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The Link Between Uterine Fibroids and Pelvic Pain

The Link Between Uterine Fibroids and Pelvic Pain

You’re experiencing pain in your pelvic region and you want to narrow down the causes. One potential cause of the discomfort is uterine fibroids, which affect 20-80% of women by the time they reach the age of 50. 

In most cases, the benign growths don’t cause any symptoms, and many women are unaware of their existence. When uterine fibroids do become problematic, however, pain and discomfort can figure among the symptoms.

Dr. Fernando Otero and the team here at Women’s Clinic of the Rio Grande Valley want to focus on pelvic pain caused by uterine fibroids in this month’s blog post.

Let’s take a closer look.

Uterine fibroid basics

As we mentioned, uterine fibroids are very common among women during their reproductive years. The majority of these growths are benign (noncancerous), and they grow along the walls of the, uterus.

We’re not exactly sure what causes uterine fibroids, but we suspect that genetics and hormones play important roles, as well as certain lifestyle factors. Women who have obesity are more likely to have uterine fibroids, for example.

While most uterine fibroids come and go without incident, some women can develop problematic fibroids that lead to symptoms.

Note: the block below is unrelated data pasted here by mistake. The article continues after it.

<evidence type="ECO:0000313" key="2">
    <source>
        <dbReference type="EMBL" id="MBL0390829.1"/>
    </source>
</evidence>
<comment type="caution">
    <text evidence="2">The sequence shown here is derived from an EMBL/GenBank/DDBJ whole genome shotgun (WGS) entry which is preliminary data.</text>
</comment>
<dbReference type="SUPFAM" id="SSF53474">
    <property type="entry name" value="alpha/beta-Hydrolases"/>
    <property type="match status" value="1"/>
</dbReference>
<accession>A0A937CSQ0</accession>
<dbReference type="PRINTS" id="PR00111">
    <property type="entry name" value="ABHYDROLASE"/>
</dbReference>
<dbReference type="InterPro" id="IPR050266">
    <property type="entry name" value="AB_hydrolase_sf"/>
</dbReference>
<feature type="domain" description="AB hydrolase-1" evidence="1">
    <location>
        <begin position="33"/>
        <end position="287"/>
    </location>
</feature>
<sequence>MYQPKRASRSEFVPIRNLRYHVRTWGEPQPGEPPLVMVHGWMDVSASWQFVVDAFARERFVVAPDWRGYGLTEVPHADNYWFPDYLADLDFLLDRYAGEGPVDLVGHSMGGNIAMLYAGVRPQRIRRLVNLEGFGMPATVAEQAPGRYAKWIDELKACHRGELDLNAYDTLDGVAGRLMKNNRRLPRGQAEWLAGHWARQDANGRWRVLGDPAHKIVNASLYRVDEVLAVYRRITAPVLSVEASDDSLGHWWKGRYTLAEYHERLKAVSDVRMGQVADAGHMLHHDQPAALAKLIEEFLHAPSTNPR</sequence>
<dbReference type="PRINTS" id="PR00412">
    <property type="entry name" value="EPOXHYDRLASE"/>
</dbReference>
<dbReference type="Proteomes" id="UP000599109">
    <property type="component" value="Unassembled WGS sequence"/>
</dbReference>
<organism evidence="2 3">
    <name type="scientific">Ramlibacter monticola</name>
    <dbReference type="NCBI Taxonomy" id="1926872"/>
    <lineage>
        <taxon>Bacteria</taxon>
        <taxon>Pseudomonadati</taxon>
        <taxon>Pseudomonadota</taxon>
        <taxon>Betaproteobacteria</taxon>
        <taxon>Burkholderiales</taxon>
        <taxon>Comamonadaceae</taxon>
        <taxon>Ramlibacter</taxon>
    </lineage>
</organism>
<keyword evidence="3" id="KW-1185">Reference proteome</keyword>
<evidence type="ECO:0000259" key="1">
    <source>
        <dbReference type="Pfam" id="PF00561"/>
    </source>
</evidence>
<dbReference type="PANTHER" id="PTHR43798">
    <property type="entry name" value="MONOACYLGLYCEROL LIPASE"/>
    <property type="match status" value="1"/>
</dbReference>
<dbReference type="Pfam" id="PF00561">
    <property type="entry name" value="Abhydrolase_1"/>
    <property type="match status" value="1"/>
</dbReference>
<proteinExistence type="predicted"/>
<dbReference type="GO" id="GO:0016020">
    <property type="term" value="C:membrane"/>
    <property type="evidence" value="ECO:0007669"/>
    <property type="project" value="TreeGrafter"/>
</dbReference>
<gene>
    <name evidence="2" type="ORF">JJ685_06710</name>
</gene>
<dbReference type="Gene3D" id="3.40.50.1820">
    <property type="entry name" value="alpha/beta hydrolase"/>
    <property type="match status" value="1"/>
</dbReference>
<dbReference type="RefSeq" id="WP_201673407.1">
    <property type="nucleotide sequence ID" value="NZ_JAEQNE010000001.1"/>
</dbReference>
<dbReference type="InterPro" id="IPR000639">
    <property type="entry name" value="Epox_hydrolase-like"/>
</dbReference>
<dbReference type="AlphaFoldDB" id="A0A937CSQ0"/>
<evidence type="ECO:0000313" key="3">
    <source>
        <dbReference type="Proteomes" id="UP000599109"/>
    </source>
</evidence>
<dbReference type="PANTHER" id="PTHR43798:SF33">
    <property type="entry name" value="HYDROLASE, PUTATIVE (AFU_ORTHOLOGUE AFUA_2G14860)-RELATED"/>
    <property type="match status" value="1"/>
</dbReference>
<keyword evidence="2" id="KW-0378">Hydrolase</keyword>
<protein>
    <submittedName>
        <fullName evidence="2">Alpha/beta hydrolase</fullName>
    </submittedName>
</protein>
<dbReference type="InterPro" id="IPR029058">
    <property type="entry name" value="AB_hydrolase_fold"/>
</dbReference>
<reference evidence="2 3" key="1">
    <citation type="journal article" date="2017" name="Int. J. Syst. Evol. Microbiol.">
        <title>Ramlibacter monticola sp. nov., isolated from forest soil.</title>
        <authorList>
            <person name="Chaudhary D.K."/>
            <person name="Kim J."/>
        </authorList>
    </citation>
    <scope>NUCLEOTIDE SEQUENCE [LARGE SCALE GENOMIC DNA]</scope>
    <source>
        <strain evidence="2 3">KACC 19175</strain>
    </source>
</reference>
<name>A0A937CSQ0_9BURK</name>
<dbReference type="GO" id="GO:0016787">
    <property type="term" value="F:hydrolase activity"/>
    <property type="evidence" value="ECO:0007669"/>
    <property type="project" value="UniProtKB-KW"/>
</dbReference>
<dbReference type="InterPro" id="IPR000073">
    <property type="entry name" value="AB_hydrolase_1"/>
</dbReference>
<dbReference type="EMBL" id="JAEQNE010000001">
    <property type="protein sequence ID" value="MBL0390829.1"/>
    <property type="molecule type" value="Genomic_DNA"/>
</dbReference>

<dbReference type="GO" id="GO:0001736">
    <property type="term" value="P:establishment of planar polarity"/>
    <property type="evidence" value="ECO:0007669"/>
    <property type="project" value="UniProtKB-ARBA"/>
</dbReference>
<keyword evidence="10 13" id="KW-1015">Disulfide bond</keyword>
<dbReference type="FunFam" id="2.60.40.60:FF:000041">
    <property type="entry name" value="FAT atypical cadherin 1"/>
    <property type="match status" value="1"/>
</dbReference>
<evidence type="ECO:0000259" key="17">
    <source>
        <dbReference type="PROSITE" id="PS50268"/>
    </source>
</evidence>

Symptomatic uterine fibroids

If uterine fibroids become large or numerous enough, they can lead to symptoms. For example, some fibroids can grow to the size of a grapefruit or larger, which can cause discomfort as well as functional problems, such as incontinence (the growth presses against the bladder).

When we talk about pelvic pain associated with uterine fibroids, this discomfort can present itself in several ways, such as:

If any of these symptoms sound familiar, the best way to find out whether uterine fibroids are to blame is to come see us.

Diagnosing and treating uterine fibroids

To determine whether you have uterine fibroids, we turn to advanced imaging, such as ultrasound, X-ray, MRI, or CT scan. We can also take a closer look inside your uterus through a hysteroscopy, a noninvasive procedure in which we insert a small camera inside the organ.

If we find a fibroid (or several), we can start you on a treatment plan. Our first line of defense is medications, such as hormonal birth control or gonadotropin-releasing hormone agonists. 

If your fibroids are causing moderate to severe symptoms, including pelvic pain, you may want to opt for a myomectomy, a procedure that removes the problematic fibroids using minimally invasive techniques. 

In cases where the fibroids grow back or they’re unresponsive to treatments, a hysterectomy can put an end to the problem, once and for all. 

Rest assured, Dr. Otero is an expert in minimally invasive gynecologic procedures and has considerable experience with this type of surgery.

To figure out whether your pelvic pain is associated with uterine fibroids, contact one of our offices in McAllen or Edinburg, Texas, to schedule an appointment.

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